A Kindness Audit: How Does Our Library Rank?

Allison - Kindness AuditWhat is a “Kindness Audit?” According to a blog post from “Mr. Library Dude,” it is an examination of your library to see how kind or welcoming it is for your patrons. As I considered performing a kindness audit for our library, I considered some questions. Is the signage positive? Is the service desk welcoming? Can patrons find their way easily? What obstacles do they encounter? I developed a list of positives and negatives in the hopes that the positives would outweigh the negatives and that the negatives would only provide opportunities for growth and change.

As you read through the list, let me know by commenting if I hit the nail on the head. Would you have anything additional to add?

Positives

  • One-floor building: staff and materials are only a short distance away.
  • Aesthetically pleasing: most of the colors tie in well together; open floor plan, lots of light, art and plants.
  • Main desk: near the front entrance, always staffed, reference and circulation assistance.
  • Tables: large enough for groups or to spread out all your materials.
  • Study Rooms: private study group area, dry-erase boards on the walls.
  • Classroom: private study rooms for large groups.
  • Snack area: good location for lunch dates, purchasing snacks and drinks, and a microwave is available.
  • Moving shelves: great way to conserve space, neat feature not seen often
  • Displays: spaces which highlight resources for patrons which are fun, colorful, interesting, entertaining, informative, rotating (monthly)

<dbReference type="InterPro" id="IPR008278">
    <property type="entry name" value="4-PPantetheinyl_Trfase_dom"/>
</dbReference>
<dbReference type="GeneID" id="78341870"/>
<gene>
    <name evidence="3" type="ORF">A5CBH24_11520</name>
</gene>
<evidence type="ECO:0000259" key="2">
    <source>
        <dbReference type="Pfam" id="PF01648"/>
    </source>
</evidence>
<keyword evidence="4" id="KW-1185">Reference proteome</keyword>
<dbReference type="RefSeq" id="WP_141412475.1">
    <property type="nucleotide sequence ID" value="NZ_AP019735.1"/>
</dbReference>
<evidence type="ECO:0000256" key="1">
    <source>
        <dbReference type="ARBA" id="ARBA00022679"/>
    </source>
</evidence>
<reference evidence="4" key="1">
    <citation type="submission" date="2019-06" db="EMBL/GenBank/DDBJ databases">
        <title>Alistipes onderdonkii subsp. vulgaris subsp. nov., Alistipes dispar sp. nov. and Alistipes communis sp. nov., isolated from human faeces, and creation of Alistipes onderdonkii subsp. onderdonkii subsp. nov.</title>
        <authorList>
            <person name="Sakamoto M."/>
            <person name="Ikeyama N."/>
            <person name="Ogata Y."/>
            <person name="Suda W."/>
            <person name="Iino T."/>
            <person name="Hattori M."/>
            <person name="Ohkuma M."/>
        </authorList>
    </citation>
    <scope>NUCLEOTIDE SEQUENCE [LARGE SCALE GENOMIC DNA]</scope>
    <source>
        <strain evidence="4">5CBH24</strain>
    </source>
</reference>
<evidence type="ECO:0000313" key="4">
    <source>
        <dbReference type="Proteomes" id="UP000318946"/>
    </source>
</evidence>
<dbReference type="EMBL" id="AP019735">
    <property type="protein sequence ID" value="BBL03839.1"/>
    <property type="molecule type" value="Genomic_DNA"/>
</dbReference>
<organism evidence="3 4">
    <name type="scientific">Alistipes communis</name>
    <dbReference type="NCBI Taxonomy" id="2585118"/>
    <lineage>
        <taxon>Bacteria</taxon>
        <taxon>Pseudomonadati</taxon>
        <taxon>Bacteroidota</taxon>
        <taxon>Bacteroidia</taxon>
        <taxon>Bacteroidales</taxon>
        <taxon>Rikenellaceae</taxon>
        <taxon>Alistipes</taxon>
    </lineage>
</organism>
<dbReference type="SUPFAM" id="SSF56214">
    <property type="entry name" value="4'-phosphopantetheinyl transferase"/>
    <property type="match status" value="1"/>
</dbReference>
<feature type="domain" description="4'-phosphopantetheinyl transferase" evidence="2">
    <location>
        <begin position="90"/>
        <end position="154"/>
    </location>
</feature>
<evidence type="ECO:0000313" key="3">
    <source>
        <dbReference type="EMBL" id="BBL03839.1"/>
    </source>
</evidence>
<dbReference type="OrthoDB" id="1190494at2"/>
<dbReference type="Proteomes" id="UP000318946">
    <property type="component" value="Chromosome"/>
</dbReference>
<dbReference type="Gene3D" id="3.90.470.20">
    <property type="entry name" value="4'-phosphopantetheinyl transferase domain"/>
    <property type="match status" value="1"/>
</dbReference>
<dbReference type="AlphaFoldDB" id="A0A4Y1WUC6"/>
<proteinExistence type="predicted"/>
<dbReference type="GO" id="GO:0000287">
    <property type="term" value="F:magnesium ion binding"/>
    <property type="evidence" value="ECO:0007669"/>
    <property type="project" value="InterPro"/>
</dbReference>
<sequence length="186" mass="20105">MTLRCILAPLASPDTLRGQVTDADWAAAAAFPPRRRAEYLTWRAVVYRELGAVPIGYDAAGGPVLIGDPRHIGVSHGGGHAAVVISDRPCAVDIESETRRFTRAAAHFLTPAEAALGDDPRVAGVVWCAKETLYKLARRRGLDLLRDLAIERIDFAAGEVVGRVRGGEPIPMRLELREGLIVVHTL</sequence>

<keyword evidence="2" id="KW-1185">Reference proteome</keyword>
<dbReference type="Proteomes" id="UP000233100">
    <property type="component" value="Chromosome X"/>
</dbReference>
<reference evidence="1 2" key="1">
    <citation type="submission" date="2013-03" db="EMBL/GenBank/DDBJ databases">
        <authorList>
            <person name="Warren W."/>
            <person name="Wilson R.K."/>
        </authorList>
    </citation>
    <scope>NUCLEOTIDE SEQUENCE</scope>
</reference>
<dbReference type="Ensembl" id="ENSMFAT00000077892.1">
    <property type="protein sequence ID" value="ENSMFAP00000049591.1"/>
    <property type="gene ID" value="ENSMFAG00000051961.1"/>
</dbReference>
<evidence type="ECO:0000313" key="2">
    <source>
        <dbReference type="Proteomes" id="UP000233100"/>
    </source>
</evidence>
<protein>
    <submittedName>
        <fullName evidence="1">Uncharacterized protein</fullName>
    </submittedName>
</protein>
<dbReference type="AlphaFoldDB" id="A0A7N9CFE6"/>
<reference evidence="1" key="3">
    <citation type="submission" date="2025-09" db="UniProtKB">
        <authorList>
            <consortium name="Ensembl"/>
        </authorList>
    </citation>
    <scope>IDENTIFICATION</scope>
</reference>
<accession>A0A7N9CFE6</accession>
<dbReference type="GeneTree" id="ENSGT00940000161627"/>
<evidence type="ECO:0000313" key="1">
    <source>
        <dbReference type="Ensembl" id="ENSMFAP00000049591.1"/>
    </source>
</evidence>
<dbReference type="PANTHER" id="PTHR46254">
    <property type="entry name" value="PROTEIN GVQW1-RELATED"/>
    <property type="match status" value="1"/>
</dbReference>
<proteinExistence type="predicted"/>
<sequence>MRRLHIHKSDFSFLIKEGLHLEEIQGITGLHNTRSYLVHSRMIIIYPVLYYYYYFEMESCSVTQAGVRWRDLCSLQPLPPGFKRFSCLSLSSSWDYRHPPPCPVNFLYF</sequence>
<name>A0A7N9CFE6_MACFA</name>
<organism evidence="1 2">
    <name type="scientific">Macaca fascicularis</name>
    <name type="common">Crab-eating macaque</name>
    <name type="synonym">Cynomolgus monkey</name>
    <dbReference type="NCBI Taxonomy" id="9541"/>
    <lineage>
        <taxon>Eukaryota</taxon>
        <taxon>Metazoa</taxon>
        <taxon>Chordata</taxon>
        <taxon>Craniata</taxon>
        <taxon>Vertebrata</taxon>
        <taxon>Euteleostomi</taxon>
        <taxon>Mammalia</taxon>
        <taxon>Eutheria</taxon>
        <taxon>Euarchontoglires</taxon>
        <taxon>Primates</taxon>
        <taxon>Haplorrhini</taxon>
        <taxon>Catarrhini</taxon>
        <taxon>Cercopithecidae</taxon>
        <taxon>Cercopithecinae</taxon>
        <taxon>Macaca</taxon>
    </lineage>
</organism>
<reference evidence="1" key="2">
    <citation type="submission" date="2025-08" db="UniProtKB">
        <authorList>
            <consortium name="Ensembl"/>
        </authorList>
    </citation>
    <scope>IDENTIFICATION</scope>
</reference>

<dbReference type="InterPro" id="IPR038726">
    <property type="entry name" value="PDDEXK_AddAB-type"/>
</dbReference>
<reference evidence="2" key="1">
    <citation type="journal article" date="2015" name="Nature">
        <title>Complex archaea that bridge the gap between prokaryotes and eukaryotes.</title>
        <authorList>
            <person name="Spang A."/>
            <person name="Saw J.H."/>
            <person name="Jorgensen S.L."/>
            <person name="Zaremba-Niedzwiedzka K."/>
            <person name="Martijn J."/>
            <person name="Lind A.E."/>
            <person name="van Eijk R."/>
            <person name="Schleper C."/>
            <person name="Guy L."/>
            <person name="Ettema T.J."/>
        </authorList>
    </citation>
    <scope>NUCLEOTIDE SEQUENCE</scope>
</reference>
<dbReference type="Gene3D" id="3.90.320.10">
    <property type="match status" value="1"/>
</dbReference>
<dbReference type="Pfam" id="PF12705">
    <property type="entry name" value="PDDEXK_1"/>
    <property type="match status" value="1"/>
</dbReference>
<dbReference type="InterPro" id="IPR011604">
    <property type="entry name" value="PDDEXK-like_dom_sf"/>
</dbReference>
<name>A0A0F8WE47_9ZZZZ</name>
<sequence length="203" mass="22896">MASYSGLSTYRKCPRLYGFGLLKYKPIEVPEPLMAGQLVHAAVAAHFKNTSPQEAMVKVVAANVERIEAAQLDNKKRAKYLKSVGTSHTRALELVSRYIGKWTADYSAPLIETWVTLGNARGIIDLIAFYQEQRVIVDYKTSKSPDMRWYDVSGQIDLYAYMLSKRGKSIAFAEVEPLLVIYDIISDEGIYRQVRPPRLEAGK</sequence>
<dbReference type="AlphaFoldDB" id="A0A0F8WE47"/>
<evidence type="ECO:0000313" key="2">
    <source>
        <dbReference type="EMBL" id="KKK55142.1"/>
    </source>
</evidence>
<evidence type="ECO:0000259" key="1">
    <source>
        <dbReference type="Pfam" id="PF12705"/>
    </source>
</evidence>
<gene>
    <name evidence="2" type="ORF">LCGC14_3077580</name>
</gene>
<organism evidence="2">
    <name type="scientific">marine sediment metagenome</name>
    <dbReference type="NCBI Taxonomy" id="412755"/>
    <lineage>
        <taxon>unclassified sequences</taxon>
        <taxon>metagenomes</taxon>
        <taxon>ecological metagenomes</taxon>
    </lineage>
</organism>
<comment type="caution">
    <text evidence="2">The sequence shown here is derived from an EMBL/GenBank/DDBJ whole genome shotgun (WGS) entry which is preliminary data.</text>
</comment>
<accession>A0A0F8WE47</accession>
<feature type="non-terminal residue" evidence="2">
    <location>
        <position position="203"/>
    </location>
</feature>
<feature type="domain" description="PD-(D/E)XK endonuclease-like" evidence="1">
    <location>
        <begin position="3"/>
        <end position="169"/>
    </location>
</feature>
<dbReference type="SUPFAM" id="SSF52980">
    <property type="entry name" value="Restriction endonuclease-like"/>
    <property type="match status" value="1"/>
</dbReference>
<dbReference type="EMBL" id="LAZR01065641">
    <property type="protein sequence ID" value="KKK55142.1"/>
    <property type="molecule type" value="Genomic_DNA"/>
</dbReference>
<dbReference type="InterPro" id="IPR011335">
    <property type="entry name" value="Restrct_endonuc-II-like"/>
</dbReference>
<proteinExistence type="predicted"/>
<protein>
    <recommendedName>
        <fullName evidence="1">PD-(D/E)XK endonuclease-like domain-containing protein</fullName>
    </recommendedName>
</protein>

• Technology: self-checkout machine, copy/scan/film area, computers and laptops

Negatives

  • Set-in entryway: when you walk in some of the spaces are hidden behind you such as the magazine and snack area as well as quiet reading corner.
  • Multiple entrances: unless you are coming in from the south, the location of the library is not readily apparent.
  • Quiet reading area: dark, out of the way spot, cave-like, poorly decorated
  • Main desk: height of the desk blocks off the view of staff to patrons, creates a cage for librarians.
  • Study rooms: only four, often single students use it instead of groups, dry erase boards not used
  • Temperature: chilly year-round, no ability to adjust
  • Signage: locations are not consistent, too high up and out of the way, some rooms are not marked in the north hallway,┬ápaper signs show wear and tear quickly, signs are poorly constructed and are often too wordy

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